Inbound recruiting is a passive approach that relies on talent finding your business or an open position. The methodology prioritizes employer branding, and recruitment marketing efforts in hopes talent will apply for vacancies.

The stages of the candidate journey are awareness, consideration, and interest.

Outbound recruiting is a proactive approach to talent acquisition. Instead of waiting for candidates to find you, you go out and find them. The goal is to find talent, jump into the application stage, and offer a job.


Inbound recruiting is a long-term solution that will help advance your hiring strategy.

This strategy aims to create an employer brand that grows a pool of talented applicants. While inbound recruiting requires time, the quality and cost of hiring improve dramatically.

Outbound recruiting is a short-term hiring resolution because you only need it when the need arises. The strategy makes it easy and fast to bring in a new hire.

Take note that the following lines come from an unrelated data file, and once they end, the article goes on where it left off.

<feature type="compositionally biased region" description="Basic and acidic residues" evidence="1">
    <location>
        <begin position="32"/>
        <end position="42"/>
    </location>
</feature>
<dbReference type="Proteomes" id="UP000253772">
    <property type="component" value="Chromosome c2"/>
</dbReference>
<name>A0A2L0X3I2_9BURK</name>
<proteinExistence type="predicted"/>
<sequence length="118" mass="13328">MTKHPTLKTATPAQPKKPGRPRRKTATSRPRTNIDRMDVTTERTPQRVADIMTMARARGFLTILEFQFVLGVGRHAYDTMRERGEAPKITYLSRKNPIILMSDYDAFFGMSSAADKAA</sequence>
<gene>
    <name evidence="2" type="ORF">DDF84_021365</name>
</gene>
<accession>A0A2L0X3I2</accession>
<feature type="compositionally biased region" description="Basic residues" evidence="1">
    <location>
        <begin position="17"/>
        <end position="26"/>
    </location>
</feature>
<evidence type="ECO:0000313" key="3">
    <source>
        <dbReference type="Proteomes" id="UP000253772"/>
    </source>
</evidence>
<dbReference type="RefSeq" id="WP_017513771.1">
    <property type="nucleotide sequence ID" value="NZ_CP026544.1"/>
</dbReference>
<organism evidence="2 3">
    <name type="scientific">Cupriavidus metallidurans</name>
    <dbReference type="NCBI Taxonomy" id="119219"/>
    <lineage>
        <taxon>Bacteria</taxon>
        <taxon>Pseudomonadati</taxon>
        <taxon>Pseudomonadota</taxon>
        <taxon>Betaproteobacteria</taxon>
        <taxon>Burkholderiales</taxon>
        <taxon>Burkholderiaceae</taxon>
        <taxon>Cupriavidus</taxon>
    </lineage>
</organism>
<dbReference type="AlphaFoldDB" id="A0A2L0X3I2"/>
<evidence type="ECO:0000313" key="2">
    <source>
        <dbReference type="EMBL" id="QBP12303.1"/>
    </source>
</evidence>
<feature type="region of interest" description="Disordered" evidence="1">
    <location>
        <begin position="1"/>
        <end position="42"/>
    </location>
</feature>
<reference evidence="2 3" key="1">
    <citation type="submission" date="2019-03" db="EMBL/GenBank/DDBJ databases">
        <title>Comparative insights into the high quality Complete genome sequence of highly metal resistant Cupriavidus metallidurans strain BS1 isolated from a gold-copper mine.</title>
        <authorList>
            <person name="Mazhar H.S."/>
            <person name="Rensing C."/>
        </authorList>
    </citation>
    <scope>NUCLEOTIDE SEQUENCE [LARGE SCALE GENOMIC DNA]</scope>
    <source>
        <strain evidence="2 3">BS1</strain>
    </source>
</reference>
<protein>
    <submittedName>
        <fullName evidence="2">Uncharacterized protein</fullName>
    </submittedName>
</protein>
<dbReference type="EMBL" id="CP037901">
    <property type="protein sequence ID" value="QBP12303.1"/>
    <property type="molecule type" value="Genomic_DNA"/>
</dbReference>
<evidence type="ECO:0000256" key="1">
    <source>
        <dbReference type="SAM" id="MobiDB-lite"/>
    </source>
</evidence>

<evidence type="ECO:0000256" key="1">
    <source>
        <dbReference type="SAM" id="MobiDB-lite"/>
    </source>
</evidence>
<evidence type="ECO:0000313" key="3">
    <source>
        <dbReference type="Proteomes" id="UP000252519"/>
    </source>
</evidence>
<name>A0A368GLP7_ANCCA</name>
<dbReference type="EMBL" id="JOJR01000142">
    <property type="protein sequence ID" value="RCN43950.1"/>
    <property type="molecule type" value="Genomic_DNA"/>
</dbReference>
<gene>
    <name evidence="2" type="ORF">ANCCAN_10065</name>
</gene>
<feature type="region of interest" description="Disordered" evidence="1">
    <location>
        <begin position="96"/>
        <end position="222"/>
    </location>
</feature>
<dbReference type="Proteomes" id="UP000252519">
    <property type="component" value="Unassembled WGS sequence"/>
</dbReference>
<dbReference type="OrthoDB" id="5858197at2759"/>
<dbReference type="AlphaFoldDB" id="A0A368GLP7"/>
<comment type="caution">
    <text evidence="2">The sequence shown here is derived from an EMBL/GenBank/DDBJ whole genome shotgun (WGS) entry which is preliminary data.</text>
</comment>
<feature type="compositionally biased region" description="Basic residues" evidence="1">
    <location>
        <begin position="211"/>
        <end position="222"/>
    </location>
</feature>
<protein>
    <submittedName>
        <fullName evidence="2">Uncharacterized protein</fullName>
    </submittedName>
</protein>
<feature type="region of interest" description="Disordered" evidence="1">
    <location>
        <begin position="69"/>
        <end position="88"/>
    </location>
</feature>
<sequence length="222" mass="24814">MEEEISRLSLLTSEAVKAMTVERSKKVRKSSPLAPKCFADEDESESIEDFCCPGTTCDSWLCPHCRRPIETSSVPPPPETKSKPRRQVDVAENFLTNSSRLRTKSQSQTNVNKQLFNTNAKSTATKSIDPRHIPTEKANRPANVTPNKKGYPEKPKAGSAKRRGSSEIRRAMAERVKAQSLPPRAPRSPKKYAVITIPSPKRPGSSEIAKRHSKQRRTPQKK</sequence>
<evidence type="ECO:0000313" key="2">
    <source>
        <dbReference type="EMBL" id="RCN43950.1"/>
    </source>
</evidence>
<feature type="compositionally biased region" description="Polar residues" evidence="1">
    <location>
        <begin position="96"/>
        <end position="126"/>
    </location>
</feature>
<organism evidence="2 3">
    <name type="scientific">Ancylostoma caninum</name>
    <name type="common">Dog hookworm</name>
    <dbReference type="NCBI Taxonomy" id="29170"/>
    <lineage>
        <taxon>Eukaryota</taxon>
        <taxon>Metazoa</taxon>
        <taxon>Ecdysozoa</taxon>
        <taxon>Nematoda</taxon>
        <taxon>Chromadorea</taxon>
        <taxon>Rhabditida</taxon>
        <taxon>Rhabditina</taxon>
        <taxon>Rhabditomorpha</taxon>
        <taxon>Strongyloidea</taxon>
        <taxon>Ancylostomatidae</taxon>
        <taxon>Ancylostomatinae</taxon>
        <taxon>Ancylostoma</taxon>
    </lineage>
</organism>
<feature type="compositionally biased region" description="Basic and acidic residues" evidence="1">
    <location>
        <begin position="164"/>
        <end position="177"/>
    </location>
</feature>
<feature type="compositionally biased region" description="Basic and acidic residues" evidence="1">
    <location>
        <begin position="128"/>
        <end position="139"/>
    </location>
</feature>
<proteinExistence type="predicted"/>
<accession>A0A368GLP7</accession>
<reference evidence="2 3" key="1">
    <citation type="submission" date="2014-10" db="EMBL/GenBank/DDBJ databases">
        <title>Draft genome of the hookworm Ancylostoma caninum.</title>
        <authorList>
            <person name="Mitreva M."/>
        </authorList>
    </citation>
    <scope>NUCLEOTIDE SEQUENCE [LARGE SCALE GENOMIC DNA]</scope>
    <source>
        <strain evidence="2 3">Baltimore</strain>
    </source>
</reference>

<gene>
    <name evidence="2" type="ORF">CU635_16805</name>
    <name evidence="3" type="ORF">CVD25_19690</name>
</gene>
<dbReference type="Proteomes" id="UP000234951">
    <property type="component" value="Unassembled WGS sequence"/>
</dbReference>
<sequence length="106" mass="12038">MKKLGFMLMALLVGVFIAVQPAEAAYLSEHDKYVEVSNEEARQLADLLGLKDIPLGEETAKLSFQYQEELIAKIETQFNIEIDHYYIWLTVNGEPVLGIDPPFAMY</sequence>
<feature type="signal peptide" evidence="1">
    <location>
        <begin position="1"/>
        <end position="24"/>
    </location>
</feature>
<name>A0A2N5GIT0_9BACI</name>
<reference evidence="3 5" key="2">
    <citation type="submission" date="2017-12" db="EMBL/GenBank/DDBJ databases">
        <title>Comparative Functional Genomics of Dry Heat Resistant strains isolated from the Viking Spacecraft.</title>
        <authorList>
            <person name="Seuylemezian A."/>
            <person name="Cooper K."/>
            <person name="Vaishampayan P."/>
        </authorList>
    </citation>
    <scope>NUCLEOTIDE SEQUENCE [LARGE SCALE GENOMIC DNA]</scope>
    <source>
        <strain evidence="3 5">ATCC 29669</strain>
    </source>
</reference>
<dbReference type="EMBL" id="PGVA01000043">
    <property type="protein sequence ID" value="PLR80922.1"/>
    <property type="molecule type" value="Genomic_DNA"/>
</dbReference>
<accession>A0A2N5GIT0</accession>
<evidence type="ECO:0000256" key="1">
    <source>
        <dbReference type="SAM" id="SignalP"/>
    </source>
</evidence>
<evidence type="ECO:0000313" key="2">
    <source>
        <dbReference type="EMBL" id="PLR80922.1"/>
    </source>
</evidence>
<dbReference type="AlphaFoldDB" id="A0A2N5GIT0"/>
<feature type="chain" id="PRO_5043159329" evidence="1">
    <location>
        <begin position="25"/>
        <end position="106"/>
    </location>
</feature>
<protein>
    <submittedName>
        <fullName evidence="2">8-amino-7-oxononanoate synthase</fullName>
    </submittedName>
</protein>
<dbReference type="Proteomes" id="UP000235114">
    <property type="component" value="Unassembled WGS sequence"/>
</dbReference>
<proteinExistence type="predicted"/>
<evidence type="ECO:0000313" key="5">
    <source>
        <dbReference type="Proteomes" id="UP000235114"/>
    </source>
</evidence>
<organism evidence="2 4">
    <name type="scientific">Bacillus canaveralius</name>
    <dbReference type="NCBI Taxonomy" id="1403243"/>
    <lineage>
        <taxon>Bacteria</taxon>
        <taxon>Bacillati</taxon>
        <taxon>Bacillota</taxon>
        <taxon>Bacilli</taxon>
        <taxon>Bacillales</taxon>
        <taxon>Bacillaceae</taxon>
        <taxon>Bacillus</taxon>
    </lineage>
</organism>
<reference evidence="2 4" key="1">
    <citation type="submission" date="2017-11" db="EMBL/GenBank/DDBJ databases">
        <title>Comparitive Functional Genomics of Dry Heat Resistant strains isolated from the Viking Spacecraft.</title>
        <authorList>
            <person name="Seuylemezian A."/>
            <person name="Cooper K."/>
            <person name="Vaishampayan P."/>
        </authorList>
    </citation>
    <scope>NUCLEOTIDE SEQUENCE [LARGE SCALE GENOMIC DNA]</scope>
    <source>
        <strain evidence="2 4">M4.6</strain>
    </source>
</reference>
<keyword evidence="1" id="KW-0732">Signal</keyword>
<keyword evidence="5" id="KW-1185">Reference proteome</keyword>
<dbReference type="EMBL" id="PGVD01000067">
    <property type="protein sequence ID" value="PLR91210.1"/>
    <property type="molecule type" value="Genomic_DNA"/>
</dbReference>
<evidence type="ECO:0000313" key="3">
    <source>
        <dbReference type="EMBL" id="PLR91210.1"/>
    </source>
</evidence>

Perspective on Pain Points

Inbound marketing helps customers figure out their pain points by reading relevant content.

Some recruitment pain points include a bad cultural fit or a lower-than-desired salary. Candidates discover a pain point by reading your blog, employee testimonials, and company news.

Outbound recruiting allows the recruiter to find a candidate that might be a good fit. The recruiter then calls the candidates to find out if there’s a pain point. Unfortunately, most candidates don’t know if they have a pain point or won’t admit to one.

The Benefits of Inbound Recruiting

 Inbound Recruiting Benefits. There’s less upfront effort. You can access a wide talent pool.  Effects are lasting. You’ll have a wide range of communication channels.